The holiday season is filled with tradition. Many families have their own unique customs, and those traditions create lasting memories for adults and children alike.

The holiday season is filled with tradition. Many families have their own unique customs, and those traditions create lasting memories for adults and children alike.

One such holiday tradition is shopping for gifts for family and friends. Many people enjoy holiday shopping, anxiously anticipating the look on their loved ones' faces when they open their presents. But holiday shopping is even more enjoyable for shoppers who can save a little extra money. The following are a few tips for shoppers who still want to give the perfect gifts but don't want to break the bank.

* Stop paying for shipping. Many people now do their holiday shopping online. Online shopping can be more convenient and give consumers more options. But some shoppers still shy away from online retailers for fear of high shipping costs. However, some retailers offer free shipping to consumers who spend a certain amount of money. In addition, savvy shoppers can scour the Internet for free shipping codes they can use at checkout. Some retailers even offer free shipping during the holiday season (last minute purchases might not be eligible) to entice customers.

* Empty your wallet of gift cards. Gift cards are popular gifts come the holidays, but many gift card recipients fail to use their cards prior to their expiration dates. Many cards expire 12 months after their initial purchase date. If your wallet is filled with gift cards you received last holiday season, use them to buy gifts for friends and family now before they expire.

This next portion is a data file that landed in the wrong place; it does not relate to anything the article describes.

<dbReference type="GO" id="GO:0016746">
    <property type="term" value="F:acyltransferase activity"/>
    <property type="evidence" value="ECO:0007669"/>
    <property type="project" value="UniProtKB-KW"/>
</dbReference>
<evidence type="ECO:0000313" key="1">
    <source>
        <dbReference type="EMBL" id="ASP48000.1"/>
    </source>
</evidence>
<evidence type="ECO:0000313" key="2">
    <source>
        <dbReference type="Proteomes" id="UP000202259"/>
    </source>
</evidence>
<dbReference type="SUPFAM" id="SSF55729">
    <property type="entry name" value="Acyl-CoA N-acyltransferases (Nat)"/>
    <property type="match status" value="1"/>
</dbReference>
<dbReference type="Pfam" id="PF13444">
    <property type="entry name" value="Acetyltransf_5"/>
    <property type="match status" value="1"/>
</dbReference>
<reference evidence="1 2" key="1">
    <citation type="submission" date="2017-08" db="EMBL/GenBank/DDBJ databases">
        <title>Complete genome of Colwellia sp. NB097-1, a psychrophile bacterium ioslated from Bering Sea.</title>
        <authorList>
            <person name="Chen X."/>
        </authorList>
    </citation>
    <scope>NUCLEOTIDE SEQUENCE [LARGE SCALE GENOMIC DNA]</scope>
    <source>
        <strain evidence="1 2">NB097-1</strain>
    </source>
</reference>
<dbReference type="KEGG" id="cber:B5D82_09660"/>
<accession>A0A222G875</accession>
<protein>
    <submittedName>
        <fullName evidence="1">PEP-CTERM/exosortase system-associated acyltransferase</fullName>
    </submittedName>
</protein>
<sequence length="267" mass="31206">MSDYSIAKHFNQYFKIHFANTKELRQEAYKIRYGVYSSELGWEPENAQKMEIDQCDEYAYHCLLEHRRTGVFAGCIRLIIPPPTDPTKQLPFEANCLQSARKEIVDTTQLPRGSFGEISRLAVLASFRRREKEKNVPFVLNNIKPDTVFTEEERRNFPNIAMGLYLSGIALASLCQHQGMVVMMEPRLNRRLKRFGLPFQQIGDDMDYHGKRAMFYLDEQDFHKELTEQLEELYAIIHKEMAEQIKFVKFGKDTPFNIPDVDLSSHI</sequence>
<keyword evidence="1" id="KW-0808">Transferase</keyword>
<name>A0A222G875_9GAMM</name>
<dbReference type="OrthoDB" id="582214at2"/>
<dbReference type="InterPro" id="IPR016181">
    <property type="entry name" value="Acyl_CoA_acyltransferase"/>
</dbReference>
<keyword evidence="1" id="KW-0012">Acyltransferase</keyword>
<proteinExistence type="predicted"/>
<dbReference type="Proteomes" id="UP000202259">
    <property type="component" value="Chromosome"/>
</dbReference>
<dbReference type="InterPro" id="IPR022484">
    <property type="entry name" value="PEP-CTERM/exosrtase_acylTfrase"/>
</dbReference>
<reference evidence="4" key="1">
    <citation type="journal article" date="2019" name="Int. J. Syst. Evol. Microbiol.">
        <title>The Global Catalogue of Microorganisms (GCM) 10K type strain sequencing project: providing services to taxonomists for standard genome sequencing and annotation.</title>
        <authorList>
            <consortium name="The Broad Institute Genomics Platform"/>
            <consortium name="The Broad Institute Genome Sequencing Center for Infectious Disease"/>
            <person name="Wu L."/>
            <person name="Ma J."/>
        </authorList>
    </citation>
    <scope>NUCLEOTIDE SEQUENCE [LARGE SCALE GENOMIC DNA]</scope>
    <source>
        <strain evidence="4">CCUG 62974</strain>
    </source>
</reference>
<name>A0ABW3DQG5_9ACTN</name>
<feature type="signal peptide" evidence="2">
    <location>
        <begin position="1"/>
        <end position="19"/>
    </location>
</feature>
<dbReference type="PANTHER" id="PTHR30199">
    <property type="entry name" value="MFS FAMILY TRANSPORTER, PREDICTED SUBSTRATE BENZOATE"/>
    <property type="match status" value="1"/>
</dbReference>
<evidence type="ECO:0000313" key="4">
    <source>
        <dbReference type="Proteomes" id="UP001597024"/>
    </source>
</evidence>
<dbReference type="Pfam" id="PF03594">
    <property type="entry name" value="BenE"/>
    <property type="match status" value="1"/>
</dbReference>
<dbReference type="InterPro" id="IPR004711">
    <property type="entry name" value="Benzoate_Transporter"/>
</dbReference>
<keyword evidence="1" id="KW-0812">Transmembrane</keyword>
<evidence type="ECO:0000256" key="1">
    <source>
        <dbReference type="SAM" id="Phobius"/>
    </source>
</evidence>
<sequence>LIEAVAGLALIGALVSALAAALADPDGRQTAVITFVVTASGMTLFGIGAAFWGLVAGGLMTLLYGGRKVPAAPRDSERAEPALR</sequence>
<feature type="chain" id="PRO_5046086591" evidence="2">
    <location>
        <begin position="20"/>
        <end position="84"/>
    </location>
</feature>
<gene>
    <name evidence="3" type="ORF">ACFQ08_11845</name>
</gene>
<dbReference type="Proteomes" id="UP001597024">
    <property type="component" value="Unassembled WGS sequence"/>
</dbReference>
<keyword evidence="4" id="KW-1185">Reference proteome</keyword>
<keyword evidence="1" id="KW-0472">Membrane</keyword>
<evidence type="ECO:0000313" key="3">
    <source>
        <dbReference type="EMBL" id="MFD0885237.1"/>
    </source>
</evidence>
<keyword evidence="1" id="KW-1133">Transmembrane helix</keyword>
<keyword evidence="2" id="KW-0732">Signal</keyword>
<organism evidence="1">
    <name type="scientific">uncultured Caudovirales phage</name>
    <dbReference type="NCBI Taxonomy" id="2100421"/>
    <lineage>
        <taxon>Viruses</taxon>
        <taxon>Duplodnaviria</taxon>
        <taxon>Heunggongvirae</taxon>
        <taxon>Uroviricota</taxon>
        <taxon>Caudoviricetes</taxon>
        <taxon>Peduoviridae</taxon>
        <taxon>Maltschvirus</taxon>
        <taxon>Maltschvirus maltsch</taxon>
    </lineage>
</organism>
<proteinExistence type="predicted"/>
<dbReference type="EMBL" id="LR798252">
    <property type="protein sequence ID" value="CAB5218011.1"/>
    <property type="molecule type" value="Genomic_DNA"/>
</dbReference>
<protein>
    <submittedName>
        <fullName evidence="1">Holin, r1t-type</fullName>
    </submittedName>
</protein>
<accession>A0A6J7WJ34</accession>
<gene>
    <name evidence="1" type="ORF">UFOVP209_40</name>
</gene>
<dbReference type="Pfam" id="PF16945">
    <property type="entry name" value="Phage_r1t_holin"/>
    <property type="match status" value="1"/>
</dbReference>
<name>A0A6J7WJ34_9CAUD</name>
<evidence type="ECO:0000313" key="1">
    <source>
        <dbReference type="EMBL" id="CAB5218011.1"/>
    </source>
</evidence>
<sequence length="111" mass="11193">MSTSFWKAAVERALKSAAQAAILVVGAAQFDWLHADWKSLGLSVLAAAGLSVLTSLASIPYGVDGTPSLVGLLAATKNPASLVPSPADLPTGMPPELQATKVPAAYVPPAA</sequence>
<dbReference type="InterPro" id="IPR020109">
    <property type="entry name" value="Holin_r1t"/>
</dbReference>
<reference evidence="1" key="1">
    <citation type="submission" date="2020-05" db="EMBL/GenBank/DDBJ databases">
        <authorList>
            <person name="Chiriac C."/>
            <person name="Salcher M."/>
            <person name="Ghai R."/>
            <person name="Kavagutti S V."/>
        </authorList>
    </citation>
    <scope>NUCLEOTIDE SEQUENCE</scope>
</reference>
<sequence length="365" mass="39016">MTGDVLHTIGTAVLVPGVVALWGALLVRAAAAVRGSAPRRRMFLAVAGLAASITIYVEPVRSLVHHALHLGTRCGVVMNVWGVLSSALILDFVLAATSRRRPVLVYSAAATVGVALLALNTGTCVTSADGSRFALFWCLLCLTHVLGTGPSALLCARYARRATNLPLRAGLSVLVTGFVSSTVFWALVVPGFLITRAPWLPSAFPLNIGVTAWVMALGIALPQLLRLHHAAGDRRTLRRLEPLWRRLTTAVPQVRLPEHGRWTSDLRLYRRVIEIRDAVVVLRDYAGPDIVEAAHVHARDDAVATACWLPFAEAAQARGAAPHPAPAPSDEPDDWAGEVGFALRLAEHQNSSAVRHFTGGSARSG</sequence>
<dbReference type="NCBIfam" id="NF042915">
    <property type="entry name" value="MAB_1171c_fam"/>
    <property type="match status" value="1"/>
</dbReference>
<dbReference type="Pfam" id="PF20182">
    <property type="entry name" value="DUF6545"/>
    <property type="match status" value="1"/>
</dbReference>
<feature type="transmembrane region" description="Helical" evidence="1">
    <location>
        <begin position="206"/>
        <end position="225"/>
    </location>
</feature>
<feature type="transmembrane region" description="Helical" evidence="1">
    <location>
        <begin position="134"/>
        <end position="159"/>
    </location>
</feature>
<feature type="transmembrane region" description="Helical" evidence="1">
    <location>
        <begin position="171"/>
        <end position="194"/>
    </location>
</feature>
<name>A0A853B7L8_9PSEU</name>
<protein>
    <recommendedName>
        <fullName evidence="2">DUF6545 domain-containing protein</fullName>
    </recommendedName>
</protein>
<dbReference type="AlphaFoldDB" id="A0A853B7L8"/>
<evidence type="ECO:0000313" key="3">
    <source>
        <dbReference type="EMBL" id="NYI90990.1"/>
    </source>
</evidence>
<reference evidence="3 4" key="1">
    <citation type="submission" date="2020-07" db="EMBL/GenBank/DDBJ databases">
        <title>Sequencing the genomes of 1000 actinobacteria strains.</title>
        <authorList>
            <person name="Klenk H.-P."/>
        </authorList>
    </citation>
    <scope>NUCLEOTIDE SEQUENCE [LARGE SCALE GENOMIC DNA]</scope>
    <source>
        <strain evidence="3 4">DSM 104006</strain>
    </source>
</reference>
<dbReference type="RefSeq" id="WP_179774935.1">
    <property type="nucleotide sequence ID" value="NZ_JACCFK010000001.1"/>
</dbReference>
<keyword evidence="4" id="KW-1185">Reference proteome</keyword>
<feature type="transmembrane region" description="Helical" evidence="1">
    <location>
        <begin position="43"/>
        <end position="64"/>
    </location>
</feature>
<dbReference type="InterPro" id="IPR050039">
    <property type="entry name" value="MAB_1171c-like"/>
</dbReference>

* Make a list. Santa Claus is renowned for making a list come the holiday season, and holiday shoppers should follow his lead. Prior to your first holiday shopping trip, make a list that includes the names of friends and family to buy for and what you want to buy for each one of them. Doing so decreases the chances you'll forget someone and be forced to drive back to the mall. Reducing the number of shopping trips you have to make will conserve fuel and save you a substantial amount of money and time.

* Pay in cash. If you're not a fan of online shopping, then use only cash when shopping at brick-and-mortar stores. Paying with cash eliminates the risk of overspending with credit cards, which will come back to haunt you in January when the bills are due. Take a predetermined amount of cash with you when shopping, and once that money is gone, then it's time to go home.

* Don't be tempted by retailer credit cards. Retailer credit cards can be very tempting, especially when the cashier offers an immediate 20 percent discount if you sign up for the card at the register. But that discount comes at a steep price down the road. Not only will you be receiving a bill after the holiday season, but that retailer credit card will most definitely feature a high interest rate that can negate the initial discount at the register -- unless you pay off the balance in full.

* Create spending parameters with your immediate family. The economy has yet to fully recover from the downturn that began nearly half a decade ago. As a result, many people still approach the holiday shopping season with a degree of trepidation. Get together with your immediate family and establish spending parameters so no person feels like he or she has to spend too much money on holiday shopping. Agree that no gift should cost more than $25. Everyone will still enjoy the holiday season and one another's company, and they won't be forced to deal with the stress of overspending. GG12B622

CAPTION: Holiday shopping doesn't have to break the bank.